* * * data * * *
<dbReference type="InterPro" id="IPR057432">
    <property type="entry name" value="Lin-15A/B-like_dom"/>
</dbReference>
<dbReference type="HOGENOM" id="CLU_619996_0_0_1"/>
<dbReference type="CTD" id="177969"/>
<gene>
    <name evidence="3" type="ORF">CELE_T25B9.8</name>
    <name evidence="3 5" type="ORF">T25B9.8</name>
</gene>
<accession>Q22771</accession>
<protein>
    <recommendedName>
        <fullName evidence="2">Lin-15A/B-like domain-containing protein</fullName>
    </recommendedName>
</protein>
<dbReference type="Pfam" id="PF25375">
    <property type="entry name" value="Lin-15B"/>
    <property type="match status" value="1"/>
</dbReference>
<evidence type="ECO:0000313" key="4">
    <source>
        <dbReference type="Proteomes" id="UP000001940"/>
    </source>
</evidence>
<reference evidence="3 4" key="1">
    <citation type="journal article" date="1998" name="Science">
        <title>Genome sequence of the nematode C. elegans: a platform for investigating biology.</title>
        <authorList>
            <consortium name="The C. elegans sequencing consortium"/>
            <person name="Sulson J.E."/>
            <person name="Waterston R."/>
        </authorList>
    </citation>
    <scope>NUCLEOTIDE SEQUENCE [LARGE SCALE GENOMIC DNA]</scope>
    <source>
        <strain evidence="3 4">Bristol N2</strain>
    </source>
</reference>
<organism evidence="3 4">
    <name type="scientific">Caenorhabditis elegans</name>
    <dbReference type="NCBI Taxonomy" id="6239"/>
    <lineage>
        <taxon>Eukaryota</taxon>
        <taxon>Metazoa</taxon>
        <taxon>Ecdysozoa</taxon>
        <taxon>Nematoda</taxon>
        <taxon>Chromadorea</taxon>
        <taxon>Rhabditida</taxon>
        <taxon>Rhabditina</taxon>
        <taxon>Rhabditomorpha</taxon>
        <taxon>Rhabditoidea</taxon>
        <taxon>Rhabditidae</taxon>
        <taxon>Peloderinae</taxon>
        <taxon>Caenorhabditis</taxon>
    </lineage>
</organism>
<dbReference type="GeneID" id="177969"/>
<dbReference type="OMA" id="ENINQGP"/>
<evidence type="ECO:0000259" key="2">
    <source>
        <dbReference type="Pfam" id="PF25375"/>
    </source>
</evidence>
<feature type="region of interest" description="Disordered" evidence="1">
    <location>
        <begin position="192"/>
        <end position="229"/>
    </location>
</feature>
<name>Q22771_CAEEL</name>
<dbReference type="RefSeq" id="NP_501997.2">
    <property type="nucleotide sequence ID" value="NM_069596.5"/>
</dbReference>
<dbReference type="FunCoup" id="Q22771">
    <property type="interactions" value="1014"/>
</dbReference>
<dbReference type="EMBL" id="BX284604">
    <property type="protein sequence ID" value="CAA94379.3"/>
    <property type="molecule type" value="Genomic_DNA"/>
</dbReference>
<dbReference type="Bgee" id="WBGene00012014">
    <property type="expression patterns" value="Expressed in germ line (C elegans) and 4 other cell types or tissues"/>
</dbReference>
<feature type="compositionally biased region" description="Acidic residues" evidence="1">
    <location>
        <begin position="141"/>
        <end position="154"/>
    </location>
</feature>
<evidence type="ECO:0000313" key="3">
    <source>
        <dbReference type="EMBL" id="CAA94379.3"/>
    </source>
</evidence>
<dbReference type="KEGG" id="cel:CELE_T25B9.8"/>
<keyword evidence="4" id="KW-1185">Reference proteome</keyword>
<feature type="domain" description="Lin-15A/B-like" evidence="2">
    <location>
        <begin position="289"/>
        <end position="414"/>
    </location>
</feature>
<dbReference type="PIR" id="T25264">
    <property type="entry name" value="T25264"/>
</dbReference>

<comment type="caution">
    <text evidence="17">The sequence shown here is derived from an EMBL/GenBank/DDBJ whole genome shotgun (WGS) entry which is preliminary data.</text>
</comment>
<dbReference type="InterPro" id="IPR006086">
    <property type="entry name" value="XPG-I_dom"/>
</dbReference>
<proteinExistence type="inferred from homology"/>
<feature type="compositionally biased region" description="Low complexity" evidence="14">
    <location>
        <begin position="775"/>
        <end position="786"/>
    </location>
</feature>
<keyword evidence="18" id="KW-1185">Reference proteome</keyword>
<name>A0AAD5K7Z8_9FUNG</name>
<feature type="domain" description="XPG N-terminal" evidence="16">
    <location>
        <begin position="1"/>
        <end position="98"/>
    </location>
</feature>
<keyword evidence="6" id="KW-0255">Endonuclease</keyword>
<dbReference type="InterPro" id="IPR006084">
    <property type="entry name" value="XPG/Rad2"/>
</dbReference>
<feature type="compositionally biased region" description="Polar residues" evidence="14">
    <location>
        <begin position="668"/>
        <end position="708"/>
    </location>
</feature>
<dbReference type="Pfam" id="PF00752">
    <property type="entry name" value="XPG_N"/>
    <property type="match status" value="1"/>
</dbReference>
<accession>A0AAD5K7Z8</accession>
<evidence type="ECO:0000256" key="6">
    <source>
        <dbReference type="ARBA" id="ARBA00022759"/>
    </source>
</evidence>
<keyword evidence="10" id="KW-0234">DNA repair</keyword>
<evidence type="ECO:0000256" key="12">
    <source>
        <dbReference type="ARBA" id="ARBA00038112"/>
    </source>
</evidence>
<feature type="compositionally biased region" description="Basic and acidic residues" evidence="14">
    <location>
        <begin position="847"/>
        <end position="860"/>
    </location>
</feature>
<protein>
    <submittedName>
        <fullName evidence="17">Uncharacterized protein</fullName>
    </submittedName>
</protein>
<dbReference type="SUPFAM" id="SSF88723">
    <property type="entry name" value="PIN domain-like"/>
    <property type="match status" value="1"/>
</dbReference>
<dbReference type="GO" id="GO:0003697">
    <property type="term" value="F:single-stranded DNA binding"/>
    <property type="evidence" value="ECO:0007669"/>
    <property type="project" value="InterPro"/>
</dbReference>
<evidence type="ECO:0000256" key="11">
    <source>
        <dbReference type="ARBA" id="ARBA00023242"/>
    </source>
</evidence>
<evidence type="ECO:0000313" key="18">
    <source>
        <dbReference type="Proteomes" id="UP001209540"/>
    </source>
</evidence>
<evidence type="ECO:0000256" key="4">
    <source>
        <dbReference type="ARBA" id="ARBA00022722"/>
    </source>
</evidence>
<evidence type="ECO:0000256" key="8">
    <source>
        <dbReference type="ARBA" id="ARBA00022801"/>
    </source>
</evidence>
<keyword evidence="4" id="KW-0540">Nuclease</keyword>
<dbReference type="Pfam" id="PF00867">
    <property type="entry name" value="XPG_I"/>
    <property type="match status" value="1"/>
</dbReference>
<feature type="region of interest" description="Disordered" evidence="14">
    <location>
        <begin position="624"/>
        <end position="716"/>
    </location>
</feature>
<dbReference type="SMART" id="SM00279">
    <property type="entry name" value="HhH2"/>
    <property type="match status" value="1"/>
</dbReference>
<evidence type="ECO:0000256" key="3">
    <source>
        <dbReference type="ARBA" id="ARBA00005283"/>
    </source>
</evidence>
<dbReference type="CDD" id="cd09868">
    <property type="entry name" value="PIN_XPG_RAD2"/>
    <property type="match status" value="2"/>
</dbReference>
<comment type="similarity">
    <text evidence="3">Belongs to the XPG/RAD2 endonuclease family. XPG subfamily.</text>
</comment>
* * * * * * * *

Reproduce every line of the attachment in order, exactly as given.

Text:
<dbReference type="InterPro" id="IPR057432">
    <property type="entry name" value="Lin-15A/B-like_dom"/>
</dbReference>
<dbReference type="HOGENOM" id="CLU_619996_0_0_1"/>
<dbReference type="CTD" id="177969"/>
<gene>
    <name evidence="3" type="ORF">CELE_T25B9.8</name>
    <name evidence="3 5" type="ORF">T25B9.8</name>
</gene>
<accession>Q22771</accession>
<protein>
    <recommendedName>
        <fullName evidence="2">Lin-15A/B-like domain-containing protein</fullName>
    </recommendedName>
</protein>
<dbReference type="Pfam" id="PF25375">
    <property type="entry name" value="Lin-15B"/>
    <property type="match status" value="1"/>
</dbReference>
<evidence type="ECO:0000313" key="4">
    <source>
        <dbReference type="Proteomes" id="UP000001940"/>
    </source>
</evidence>
<reference evidence="3 4" key="1">
    <citation type="journal article" date="1998" name="Science">
        <title>Genome sequence of the nematode C. elegans: a platform for investigating biology.</title>
        <authorList>
            <consortium name="The C. elegans sequencing consortium"/>
            <person name="Sulson J.E."/>
            <person name="Waterston R."/>
        </authorList>
    </citation>
    <scope>NUCLEOTIDE SEQUENCE [LARGE SCALE GENOMIC DNA]</scope>
    <source>
        <strain evidence="3 4">Bristol N2</strain>
    </source>
</reference>
<organism evidence="3 4">
    <name type="scientific">Caenorhabditis elegans</name>
    <dbReference type="NCBI Taxonomy" id="6239"/>
    <lineage>
        <taxon>Eukaryota</taxon>
        <taxon>Metazoa</taxon>
        <taxon>Ecdysozoa</taxon>
        <taxon>Nematoda</taxon>
        <taxon>Chromadorea</taxon>
        <taxon>Rhabditida</taxon>
        <taxon>Rhabditina</taxon>
        <taxon>Rhabditomorpha</taxon>
        <taxon>Rhabditoidea</taxon>
        <taxon>Rhabditidae</taxon>
        <taxon>Peloderinae</taxon>
        <taxon>Caenorhabditis</taxon>
    </lineage>
</organism>
<dbReference type="GeneID" id="177969"/>
<dbReference type="OMA" id="ENINQGP"/>
<evidence type="ECO:0000259" key="2">
    <source>
        <dbReference type="Pfam" id="PF25375"/>
    </source>
</evidence>
<feature type="region of interest" description="Disordered" evidence="1">
    <location>
        <begin position="192"/>
        <end position="229"/>
    </location>
</feature>
<name>Q22771_CAEEL</name>
<dbReference type="RefSeq" id="NP_501997.2">
    <property type="nucleotide sequence ID" value="NM_069596.5"/>
</dbReference>
<dbReference type="FunCoup" id="Q22771">
    <property type="interactions" value="1014"/>
</dbReference>
<dbReference type="EMBL" id="BX284604">
    <property type="protein sequence ID" value="CAA94379.3"/>
    <property type="molecule type" value="Genomic_DNA"/>
</dbReference>
<dbReference type="Bgee" id="WBGene00012014">
    <property type="expression patterns" value="Expressed in germ line (C elegans) and 4 other cell types or tissues"/>
</dbReference>
<feature type="compositionally biased region" description="Acidic residues" evidence="1">
    <location>
        <begin position="141"/>
        <end position="154"/>
    </location>
</feature>
<evidence type="ECO:0000313" key="3">
    <source>
        <dbReference type="EMBL" id="CAA94379.3"/>
    </source>
</evidence>
<dbReference type="KEGG" id="cel:CELE_T25B9.8"/>
<keyword evidence="4" id="KW-1185">Reference proteome</keyword>
<feature type="domain" description="Lin-15A/B-like" evidence="2">
    <location>
        <begin position="289"/>
        <end position="414"/>
    </location>
</feature>
<dbReference type="PIR" id="T25264">
    <property type="entry name" value="T25264"/>
</dbReference>

<comment type="caution">
    <text evidence="17">The sequence shown here is derived from an EMBL/GenBank/DDBJ whole genome shotgun (WGS) entry which is preliminary data.</text>
</comment>
<dbReference type="InterPro" id="IPR006086">
    <property type="entry name" value="XPG-I_dom"/>
</dbReference>
<proteinExistence type="inferred from homology"/>
<feature type="compositionally biased region" description="Low complexity" evidence="14">
    <location>
        <begin position="775"/>
        <end position="786"/>
    </location>
</feature>
<keyword evidence="18" id="KW-1185">Reference proteome</keyword>
<name>A0AAD5K7Z8_9FUNG</name>
<feature type="domain" description="XPG N-terminal" evidence="16">
    <location>
        <begin position="1"/>
        <end position="98"/>
    </location>
</feature>
<keyword evidence="6" id="KW-0255">Endonuclease</keyword>
<dbReference type="InterPro" id="IPR006084">
    <property type="entry name" value="XPG/Rad2"/>
</dbReference>
<feature type="compositionally biased region" description="Polar residues" evidence="14">
    <location>
        <begin position="668"/>
        <end position="708"/>
    </location>
</feature>
<dbReference type="Pfam" id="PF00752">
    <property type="entry name" value="XPG_N"/>
    <property type="match status" value="1"/>
</dbReference>
<accession>A0AAD5K7Z8</accession>
<evidence type="ECO:0000256" key="6">
    <source>
        <dbReference type="ARBA" id="ARBA00022759"/>
    </source>
</evidence>
<keyword evidence="10" id="KW-0234">DNA repair</keyword>
<evidence type="ECO:0000256" key="12">
    <source>
        <dbReference type="ARBA" id="ARBA00038112"/>
    </source>
</evidence>
<feature type="compositionally biased region" description="Basic and acidic residues" evidence="14">
    <location>
        <begin position="847"/>
        <end position="860"/>
    </location>
</feature>
<protein>
    <submittedName>
        <fullName evidence="17">Uncharacterized protein</fullName>
    </submittedName>
</protein>
<dbReference type="SUPFAM" id="SSF88723">
    <property type="entry name" value="PIN domain-like"/>
    <property type="match status" value="1"/>
</dbReference>
<dbReference type="GO" id="GO:0003697">
    <property type="term" value="F:single-stranded DNA binding"/>
    <property type="evidence" value="ECO:0007669"/>
    <property type="project" value="InterPro"/>
</dbReference>
<evidence type="ECO:0000256" key="11">
    <source>
        <dbReference type="ARBA" id="ARBA00023242"/>
    </source>
</evidence>
<evidence type="ECO:0000313" key="18">
    <source>
        <dbReference type="Proteomes" id="UP001209540"/>
    </source>
</evidence>
<evidence type="ECO:0000256" key="4">
    <source>
        <dbReference type="ARBA" id="ARBA00022722"/>
    </source>
</evidence>
<evidence type="ECO:0000256" key="8">
    <source>
        <dbReference type="ARBA" id="ARBA00022801"/>
    </source>
</evidence>
<keyword evidence="4" id="KW-0540">Nuclease</keyword>
<dbReference type="Pfam" id="PF00867">
    <property type="entry name" value="XPG_I"/>
    <property type="match status" value="1"/>
</dbReference>
<feature type="region of interest" description="Disordered" evidence="14">
    <location>
        <begin position="624"/>
        <end position="716"/>
    </location>
</feature>
<dbReference type="SMART" id="SM00279">
    <property type="entry name" value="HhH2"/>
    <property type="match status" value="1"/>
</dbReference>
<evidence type="ECO:0000256" key="3">
    <source>
        <dbReference type="ARBA" id="ARBA00005283"/>
    </source>
</evidence>
<dbReference type="CDD" id="cd09868">
    <property type="entry name" value="PIN_XPG_RAD2"/>
    <property type="match status" value="2"/>
</dbReference>
<comment type="similarity">
    <text evidence="3">Belongs to the XPG/RAD2 endonuclease family. XPG subfamily.</text>
</comment>